• One third of that total comprises the at-large pool of delegates. 33 at-large delegates.
  • The remaining two-thirds are congressional district delegates. 66 congressional district delegates.
  • However, 66 congressional district delegates are not able to be evenly distributed across 27 congressional districts. The rounding down mentioned above matter less in the aggregate total than it does at this point in the calculation. 66/27 = 2.44 delegates per congressional district. That number is rounded down and the remainder is added to the at-large pool of delegates. 
  • So, that essentially equates to two (2) delegates per each of the 27 congressional district in Florida. (2.44-0.44)*27 = 54 congressional district delegates.
  • That remainder is then added to the at-large pool. 33 original at-large delegates + (0.44 rounded/fractional delegates*27 congressional districts) = 45 at-large delegates.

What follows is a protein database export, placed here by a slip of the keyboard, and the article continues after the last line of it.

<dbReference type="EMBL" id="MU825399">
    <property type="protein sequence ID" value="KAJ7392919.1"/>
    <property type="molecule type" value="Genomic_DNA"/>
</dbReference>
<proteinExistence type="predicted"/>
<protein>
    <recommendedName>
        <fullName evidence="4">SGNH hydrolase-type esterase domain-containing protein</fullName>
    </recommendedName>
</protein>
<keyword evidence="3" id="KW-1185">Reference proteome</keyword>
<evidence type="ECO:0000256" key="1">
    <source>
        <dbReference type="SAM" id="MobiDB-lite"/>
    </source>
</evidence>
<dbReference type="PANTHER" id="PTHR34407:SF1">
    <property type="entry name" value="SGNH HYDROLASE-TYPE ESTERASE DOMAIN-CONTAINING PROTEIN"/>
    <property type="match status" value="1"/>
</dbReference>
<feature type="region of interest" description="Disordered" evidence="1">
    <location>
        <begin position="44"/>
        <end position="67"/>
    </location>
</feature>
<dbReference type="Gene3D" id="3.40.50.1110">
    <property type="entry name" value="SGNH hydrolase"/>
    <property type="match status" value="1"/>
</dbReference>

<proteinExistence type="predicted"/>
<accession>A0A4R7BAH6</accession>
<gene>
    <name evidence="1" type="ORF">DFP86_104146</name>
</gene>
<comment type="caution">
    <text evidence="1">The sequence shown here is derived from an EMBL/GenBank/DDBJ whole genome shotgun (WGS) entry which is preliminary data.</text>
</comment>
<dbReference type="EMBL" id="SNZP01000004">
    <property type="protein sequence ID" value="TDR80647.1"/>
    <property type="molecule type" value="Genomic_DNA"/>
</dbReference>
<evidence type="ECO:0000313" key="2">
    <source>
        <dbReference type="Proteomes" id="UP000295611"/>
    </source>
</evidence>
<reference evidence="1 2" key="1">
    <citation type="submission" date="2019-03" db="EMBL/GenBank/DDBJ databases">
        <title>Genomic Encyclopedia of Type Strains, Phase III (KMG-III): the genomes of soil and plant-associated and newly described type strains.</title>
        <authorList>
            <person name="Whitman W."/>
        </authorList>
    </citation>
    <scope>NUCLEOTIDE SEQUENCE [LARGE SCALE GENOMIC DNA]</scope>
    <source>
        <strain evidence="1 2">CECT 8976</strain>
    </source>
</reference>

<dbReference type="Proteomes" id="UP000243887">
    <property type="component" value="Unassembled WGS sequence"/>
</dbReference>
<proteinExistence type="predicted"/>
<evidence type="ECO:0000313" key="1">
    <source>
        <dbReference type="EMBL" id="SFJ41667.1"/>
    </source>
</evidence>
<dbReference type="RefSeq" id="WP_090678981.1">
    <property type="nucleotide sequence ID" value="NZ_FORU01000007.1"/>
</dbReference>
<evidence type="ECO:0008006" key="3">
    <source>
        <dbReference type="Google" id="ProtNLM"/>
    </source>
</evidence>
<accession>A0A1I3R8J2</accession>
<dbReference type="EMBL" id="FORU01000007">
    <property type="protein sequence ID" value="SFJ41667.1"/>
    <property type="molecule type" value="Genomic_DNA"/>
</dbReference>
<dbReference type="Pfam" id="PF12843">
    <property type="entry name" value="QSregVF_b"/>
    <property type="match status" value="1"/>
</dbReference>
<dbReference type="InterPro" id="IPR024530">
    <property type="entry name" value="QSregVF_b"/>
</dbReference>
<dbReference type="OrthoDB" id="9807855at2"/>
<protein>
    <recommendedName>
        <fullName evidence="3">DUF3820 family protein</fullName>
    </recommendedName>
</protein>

• That means Florida ends up not with a 2:1 congressional district to at-large delegates ratio, but a 6:5 ratio. 
The intent in all of this is not to add mathematical confusion to the delegate allocation equation. Rather, the idea is to redistribute the impact of the vote in the Florida primary. It places more emphasis on winning the statewide vote than on the 27 elections across the congressional districts. That is a lot closer to a truly winner-take-all allocation than if each of the congressional district delegates made up 81 of 99 total delegates. But it still is not a truly winner-take-all allocation. There can be variation in the winners across each of those congressional districts. And that, in turn, means that one candidate will not necessarily win the full delegation.